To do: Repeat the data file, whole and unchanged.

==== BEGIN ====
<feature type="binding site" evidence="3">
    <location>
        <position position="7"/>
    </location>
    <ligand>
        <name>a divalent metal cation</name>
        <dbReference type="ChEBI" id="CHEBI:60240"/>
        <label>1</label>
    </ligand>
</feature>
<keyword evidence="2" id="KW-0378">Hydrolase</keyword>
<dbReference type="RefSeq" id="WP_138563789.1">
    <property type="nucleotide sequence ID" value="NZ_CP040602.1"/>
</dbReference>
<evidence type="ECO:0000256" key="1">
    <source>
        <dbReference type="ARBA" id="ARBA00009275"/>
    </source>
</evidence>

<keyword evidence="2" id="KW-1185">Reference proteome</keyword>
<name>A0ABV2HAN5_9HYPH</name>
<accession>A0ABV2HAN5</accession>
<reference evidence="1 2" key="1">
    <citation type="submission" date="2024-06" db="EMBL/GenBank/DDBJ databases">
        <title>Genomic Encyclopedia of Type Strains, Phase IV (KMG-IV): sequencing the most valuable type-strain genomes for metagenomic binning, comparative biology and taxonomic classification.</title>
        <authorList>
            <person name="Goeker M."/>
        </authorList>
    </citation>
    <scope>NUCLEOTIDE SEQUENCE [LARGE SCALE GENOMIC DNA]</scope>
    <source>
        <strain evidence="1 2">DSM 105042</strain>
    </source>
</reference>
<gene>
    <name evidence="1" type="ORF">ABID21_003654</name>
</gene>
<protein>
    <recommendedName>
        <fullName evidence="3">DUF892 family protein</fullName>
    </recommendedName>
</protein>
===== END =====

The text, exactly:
<feature type="binding site" evidence="3">
    <location>
        <position position="7"/>
    </location>
    <ligand>
        <name>a divalent metal cation</name>
        <dbReference type="ChEBI" id="CHEBI:60240"/>
        <label>1</label>
    </ligand>
</feature>
<keyword evidence="2" id="KW-0378">Hydrolase</keyword>
<dbReference type="RefSeq" id="WP_138563789.1">
    <property type="nucleotide sequence ID" value="NZ_CP040602.1"/>
</dbReference>
<evidence type="ECO:0000256" key="1">
    <source>
        <dbReference type="ARBA" id="ARBA00009275"/>
    </source>
</evidence>

<keyword evidence="2" id="KW-1185">Reference proteome</keyword>
<name>A0ABV2HAN5_9HYPH</name>
<accession>A0ABV2HAN5</accession>
<reference evidence="1 2" key="1">
    <citation type="submission" date="2024-06" db="EMBL/GenBank/DDBJ databases">
        <title>Genomic Encyclopedia of Type Strains, Phase IV (KMG-IV): sequencing the most valuable type-strain genomes for metagenomic binning, comparative biology and taxonomic classification.</title>
        <authorList>
            <person name="Goeker M."/>
        </authorList>
    </citation>
    <scope>NUCLEOTIDE SEQUENCE [LARGE SCALE GENOMIC DNA]</scope>
    <source>
        <strain evidence="1 2">DSM 105042</strain>
    </source>
</reference>
<gene>
    <name evidence="1" type="ORF">ABID21_003654</name>
</gene>
<protein>
    <recommendedName>
        <fullName evidence="3">DUF892 family protein</fullName>
    </recommendedName>
</protein>